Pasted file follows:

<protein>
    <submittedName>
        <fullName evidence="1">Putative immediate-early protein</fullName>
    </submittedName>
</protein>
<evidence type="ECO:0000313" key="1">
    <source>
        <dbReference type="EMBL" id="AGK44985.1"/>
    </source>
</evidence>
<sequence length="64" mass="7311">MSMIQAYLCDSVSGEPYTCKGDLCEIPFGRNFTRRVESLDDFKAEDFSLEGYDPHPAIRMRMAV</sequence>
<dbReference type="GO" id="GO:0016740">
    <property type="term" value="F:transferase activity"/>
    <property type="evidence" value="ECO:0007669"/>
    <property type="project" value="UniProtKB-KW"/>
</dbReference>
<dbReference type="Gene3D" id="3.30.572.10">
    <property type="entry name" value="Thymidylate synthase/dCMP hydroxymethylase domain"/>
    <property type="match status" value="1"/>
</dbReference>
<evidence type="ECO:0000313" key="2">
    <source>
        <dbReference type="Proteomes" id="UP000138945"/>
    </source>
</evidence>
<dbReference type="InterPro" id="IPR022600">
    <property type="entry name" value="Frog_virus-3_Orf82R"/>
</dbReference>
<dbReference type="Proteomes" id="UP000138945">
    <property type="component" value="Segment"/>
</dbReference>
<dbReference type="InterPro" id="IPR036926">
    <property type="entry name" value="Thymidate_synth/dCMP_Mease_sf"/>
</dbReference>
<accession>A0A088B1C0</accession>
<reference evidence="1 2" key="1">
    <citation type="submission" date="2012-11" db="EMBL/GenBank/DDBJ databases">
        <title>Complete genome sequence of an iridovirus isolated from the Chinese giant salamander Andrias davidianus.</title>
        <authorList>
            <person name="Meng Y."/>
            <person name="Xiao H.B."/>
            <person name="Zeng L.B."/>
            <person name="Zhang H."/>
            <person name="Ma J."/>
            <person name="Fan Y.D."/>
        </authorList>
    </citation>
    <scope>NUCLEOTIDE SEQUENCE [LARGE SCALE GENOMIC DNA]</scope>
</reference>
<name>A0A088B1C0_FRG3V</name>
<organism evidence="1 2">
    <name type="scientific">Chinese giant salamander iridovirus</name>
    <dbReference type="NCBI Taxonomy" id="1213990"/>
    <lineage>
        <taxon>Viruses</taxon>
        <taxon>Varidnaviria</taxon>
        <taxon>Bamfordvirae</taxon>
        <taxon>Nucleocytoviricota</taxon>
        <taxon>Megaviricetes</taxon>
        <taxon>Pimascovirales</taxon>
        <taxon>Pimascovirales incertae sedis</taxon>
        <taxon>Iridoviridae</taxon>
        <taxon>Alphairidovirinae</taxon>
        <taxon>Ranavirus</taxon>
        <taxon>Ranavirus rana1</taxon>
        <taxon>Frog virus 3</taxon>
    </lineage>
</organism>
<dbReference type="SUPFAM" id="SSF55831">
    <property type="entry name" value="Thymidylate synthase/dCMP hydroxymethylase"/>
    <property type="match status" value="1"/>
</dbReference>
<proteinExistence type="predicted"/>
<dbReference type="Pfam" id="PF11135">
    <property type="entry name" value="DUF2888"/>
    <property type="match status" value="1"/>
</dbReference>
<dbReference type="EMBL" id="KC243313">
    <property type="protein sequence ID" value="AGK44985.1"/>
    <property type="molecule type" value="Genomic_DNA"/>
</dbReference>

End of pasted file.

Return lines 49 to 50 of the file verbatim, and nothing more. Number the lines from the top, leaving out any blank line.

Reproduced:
</reference>
<name>A0A088B1C0_FRG3V</name>